Things are looking up for dark-fiber providers: By the end of this year, revenues will grow at an average annual rate of 3.7 percent to reach $986.2 million.
Dark-fiber providers lease or sell their unused fiber-optic cables to communications or Internet-based companies for the purpose of creating a communications network.
According to IBISWorld industry analyst Nikoleta Panteva, “As the amount of data and broadband use has grown, demand for networks that support communication has increased as well, thus supporting industry revenue growth.”
While revenue stagnated during the recession due to the discounted rate at which dark fibers were offloaded, growth has been substantial in the years that have followed. Adds Panteva, “The combination of increased broadband connections and rebounding corporate profit has supported strong revenue growth during the past five years.”
The industry’s largest players have outpaced overall industry growth because of their strategic acquisitions. To gain resources (e.g., fiber-optic cables), players often buy the capital of smaller companies because it is too costly to install new cables. As a result of the acquisition activity, the number of participating firms has declined each year on average since 2007 to 165 in 2012.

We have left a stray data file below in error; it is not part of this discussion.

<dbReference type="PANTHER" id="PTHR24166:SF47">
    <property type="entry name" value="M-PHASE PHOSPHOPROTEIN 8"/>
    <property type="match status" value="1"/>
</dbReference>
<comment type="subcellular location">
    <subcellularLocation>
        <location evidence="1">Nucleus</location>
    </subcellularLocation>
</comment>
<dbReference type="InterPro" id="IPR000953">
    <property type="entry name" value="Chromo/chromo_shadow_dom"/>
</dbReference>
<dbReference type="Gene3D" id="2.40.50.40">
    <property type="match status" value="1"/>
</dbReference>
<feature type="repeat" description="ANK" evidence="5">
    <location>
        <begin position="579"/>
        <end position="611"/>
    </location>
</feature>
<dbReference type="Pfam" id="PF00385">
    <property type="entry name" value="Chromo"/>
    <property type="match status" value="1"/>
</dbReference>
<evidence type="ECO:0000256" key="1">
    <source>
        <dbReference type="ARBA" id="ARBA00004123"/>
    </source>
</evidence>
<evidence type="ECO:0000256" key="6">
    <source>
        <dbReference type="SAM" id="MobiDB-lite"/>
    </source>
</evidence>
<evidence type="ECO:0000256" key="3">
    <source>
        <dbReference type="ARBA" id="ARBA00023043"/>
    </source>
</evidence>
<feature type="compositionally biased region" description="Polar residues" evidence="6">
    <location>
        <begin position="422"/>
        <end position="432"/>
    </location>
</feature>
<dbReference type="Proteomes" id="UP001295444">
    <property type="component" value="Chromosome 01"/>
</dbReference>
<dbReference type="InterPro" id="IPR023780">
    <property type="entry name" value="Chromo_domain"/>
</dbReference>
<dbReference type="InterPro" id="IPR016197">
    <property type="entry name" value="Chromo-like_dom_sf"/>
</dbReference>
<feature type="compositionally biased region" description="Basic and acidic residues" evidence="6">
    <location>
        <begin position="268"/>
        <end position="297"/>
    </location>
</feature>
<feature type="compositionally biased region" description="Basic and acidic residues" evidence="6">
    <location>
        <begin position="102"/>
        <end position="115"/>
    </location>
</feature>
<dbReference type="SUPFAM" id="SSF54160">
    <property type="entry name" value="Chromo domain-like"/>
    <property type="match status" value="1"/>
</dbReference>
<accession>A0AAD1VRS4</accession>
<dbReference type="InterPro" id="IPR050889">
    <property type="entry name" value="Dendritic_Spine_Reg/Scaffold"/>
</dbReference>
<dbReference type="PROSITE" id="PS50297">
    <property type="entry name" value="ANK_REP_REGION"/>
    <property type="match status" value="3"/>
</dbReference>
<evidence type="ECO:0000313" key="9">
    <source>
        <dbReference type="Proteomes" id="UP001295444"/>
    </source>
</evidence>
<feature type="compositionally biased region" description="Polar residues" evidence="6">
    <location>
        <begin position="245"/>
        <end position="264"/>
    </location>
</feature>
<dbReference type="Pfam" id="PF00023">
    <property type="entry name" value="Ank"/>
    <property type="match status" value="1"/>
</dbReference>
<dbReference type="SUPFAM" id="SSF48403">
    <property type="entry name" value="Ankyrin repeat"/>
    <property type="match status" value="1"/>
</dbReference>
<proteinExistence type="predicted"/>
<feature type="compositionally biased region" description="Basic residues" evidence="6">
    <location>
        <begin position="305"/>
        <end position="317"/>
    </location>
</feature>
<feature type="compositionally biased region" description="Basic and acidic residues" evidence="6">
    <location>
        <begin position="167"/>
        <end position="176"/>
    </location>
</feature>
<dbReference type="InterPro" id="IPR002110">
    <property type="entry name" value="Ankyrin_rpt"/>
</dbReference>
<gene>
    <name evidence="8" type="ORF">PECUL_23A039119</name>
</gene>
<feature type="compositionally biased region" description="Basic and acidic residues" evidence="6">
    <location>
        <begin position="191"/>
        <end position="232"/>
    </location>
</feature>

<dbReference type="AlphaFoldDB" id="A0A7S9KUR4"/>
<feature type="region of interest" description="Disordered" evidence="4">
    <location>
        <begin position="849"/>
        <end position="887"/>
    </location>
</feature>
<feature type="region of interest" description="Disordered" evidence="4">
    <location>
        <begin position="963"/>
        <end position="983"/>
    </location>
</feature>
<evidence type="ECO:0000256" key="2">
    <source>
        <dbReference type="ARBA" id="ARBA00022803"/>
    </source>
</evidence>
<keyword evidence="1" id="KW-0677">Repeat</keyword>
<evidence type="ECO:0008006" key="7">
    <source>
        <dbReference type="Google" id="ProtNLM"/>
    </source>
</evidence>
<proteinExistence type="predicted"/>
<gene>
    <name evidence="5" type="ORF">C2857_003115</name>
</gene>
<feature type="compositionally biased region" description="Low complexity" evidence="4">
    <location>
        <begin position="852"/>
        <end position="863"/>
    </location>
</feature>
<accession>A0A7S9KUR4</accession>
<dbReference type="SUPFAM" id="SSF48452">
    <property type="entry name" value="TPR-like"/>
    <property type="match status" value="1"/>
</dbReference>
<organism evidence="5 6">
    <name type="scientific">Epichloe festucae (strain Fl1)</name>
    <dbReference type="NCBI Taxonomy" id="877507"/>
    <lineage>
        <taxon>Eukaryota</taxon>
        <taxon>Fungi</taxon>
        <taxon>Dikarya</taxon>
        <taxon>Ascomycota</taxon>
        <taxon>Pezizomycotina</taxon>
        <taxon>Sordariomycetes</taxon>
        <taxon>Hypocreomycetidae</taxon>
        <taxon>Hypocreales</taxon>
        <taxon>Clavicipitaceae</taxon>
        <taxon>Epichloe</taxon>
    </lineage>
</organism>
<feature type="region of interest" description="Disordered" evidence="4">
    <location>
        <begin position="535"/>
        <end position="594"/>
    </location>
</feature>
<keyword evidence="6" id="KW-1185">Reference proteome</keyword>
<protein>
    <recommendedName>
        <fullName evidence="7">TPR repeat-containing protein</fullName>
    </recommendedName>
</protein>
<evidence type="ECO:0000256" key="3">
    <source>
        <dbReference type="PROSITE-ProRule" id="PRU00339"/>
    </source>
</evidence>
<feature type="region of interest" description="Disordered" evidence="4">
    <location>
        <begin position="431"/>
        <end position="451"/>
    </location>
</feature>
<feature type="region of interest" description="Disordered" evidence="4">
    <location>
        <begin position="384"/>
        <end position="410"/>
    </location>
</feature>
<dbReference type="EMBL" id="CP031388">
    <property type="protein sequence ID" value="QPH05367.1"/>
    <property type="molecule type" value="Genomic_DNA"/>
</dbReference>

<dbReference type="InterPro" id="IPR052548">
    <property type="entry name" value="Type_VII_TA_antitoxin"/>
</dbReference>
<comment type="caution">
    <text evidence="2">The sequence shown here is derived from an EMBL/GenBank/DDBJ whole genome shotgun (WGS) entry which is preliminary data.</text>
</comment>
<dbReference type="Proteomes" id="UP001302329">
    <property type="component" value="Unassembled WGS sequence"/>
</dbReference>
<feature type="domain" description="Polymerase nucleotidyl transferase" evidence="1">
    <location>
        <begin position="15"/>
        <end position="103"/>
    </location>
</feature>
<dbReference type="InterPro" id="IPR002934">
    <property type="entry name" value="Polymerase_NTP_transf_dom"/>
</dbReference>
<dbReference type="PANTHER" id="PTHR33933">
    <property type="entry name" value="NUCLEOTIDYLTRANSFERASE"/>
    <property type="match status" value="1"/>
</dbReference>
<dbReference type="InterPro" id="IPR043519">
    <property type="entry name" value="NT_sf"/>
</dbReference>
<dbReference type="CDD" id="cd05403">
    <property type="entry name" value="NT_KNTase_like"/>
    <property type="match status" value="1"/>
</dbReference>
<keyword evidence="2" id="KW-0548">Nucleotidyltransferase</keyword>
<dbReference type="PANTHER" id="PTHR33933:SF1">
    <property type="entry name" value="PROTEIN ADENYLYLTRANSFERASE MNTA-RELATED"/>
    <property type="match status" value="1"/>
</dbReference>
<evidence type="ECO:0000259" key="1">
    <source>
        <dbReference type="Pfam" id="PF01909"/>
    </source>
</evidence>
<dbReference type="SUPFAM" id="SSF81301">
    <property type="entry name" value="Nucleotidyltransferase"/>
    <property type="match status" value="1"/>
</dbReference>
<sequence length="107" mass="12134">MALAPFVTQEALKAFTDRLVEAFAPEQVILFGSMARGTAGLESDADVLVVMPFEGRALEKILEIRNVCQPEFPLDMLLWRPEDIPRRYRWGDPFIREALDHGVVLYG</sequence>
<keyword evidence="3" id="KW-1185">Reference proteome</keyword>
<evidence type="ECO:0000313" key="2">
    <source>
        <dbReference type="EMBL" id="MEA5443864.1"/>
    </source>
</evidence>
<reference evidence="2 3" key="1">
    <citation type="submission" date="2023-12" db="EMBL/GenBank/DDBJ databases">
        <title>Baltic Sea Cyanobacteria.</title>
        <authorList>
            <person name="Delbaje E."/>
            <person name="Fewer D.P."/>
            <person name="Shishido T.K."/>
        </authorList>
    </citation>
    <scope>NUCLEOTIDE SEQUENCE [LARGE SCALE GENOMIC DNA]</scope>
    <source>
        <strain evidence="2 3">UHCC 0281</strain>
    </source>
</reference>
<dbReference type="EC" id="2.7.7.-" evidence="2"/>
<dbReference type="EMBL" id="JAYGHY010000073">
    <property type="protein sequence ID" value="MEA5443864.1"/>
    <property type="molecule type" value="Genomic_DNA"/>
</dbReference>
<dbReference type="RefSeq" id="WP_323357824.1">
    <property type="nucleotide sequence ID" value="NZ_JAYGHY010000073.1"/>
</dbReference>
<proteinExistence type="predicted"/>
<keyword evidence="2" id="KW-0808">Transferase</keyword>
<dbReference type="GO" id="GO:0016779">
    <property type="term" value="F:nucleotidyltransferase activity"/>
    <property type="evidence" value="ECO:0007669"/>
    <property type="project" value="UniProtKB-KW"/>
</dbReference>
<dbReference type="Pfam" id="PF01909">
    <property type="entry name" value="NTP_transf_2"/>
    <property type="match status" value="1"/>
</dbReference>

IBISWorld says this trend is likely to continue for the next five years, though at a less pronounced rate because the dark-fiber industry is considered to have a low level of concentration.
“But as operators continue to seek out a competitive advantage by providing an expansive dark fiber network for large telecommunications companies that allows them to improve their products and services, industry concentration will increase over the next five years,” it says. “Meanwhile, growing corporate profit and demand for data transfer will continue to underpin industry revenue growth.”